See discussions, stats, and author profiles for this publication at: https://www.researchgate.

net/publication/295478896

An Introduction to Metametaphysics
Book · November 2015

CITATIONS

READS

0

134

1 author:
Tuomas E. Tahko
University of Helsinki
29 PUBLICATIONS 55 CITATIONS
SEE PROFILE

All content following this page was uploaded by Tuomas E. Tahko on 22 February 2016.
The user has requested enhancement of the downloaded file. All in-text references underlined in blue are added to the original document
and are linked to publications on ResearchGate, letting you access and read them immediately.

An Introduction to Metametaphysics

How do we come to know metaphysical truths? How does metaphysical
inquiry work? Are metaphysical debates substantial? These are the
questions which characterize metametaphysics. This book, the first
systematic student introduction dedicated to metametaphysics, discusses
the nature of metaphysics – its methodology, epistemology, ontology,
and our access to metaphysical knowledge. It provides students with a
firm grounding in the basics of metametaphysics, covering a broad range
of topics in metaontology such as existence, quantification, ontological
commitment, and ontological realism. Contemporary views are discussed
along with those of Quine, Carnap, and Meinong. Going beyond the
metaontological debate, thorough treatment is given to novel topics
in metametaphysics, including grounding, ontological dependence,
fundamentality, modal epistemology, intuitions, thought experiments,
and the relationship between metaphysics and science. The book will
be an essential resource for those studying advanced metaphysics,
philosophical methodology, metametaphysics, epistemology, and the
philosophy of science.
TUOMAS E. TAHKO

is a University Lecturer in Theoretical Philosophy and a

Finnish Academy Research Fellow at the University of Helsinki. He is the
editor of Contemporary Aristotelian Metaphysics (Cambridge, 2012) and the
author of numerous articles in journals, including Mind, The Philosophical
Quarterly, Erkenntnis, and Thought.

.

  TA H K O University of Helsinki .An Introduction to Metametaphysics T U O M A S E .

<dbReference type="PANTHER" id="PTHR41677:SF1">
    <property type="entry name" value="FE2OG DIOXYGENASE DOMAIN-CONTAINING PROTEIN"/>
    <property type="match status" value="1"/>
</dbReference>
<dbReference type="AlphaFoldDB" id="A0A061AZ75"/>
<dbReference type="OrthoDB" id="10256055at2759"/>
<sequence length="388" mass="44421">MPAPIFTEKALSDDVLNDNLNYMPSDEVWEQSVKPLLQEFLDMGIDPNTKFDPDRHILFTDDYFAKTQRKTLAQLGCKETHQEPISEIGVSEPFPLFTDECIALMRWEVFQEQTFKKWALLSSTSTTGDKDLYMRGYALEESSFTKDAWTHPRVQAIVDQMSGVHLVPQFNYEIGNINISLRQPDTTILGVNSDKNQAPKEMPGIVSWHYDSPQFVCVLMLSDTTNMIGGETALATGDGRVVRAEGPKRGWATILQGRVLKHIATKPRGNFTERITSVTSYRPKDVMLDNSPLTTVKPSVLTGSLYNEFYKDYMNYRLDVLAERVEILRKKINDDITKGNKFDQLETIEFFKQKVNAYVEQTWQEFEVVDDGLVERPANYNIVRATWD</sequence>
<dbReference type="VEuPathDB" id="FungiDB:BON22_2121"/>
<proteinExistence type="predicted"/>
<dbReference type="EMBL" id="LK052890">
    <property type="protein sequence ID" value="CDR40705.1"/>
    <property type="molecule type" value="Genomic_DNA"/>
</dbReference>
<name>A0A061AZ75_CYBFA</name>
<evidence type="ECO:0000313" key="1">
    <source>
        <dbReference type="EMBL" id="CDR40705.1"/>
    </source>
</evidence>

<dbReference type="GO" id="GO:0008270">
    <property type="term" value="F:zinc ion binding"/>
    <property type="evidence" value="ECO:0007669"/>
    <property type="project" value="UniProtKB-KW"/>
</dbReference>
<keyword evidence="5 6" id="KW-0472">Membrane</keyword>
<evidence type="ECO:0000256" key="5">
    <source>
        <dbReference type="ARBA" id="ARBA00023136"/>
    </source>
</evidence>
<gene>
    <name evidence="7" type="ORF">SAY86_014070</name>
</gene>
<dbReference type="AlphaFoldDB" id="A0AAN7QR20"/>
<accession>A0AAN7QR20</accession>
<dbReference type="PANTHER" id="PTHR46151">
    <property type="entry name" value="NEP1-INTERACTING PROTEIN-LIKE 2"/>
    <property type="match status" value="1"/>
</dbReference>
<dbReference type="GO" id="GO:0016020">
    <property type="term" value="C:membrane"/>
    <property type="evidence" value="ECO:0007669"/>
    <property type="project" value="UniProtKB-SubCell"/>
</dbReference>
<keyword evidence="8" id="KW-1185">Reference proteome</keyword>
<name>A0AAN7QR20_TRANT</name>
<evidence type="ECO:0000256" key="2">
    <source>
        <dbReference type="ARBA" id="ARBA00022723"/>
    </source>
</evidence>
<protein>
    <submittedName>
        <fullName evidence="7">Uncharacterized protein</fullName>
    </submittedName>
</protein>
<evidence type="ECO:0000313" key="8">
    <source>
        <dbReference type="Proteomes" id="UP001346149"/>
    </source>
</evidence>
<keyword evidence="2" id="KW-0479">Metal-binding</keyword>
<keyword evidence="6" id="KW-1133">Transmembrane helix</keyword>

I. 2.org Information on this title: www.org/9781107434295 © Tuomas E. . Theory of.University Printing House. Tuomas E. Title.T28 2015 110–dc23 2015022580 ISBN 978-1-107-07729-4 Hardback ISBN 978-1-107-43429-5 Paperback Cambridge University Press has no responsibility for the persistence or accuracy of URLs for external or third-party internet websites referred to in this publication. learning and research at the highest international levels of excellence. Tahko 2015 This publication is in copyright. 3. Science–Philosophy. Subject to statutory exception and to the provisions of relevant collective licensing agreements. Metaphysics. BD111. ISBN 978-1-107-07729-4 (hbk) – ISBN 978-1-107-43429-5 (pbk) 1. United Kingdom Cambridge University Press is part of the University of Cambridge. no reproduction of any part may take place without the written permission of Cambridge University Press. Tahko. Ontology. or will remain. 1982– An introduction to metametaphysics / Tuomas E. It furthers the University’s mission by disseminating knowledge in the pursuit of education.cambridge. www.cambridge. First published 2015 Printed in the United Kingdom by TJ International Ltd. 4. pages cm Includes bibliographical references and index. and does not guarantee that any content on such websites is. Padstow Cornwall A catalogue record for this publication is available from the British Library Library of Congress Cataloguing in Publication data Tahko. Knowledge.. accurate or appropriate. Cambridge CB2 8BS. University of Helsinki.

and conventionalism 4. deflationism.2 Ontological deflationism 4.4 Further reading 1 3 6 7 11 2 Quine vs.5 Taking stock 64 65 71 76 83 90 v .5 Language pluralism 13 15 18 20 27 35 3 Quantification and ontological commitment 3.1 The meaning of the existential quantifier 3.1 Ontological realism and anti-realism 4.2 The existential quantifier and ontological commitment 3.2 Plato’s beard 2.4 A case study: Sider’s ontological realism 4.Contents Preface page ix 1 Why should you care about metametaphysics? 1. Carnap: on what there is and what there isn’t 2.2 How to read this book 1.4 Beyond existence questions 39 41 45 49 57 4 Identifying the alternatives: ontological realism.3 Towards extreme conventionalism 4.3 Quantifier variance and verbal debates 3.3 Chapter outlines 1.3 Enter Meinong 2.1 Metametaphysics or metaontology? 1.1 On what there is 2.4 External and internal questions 2.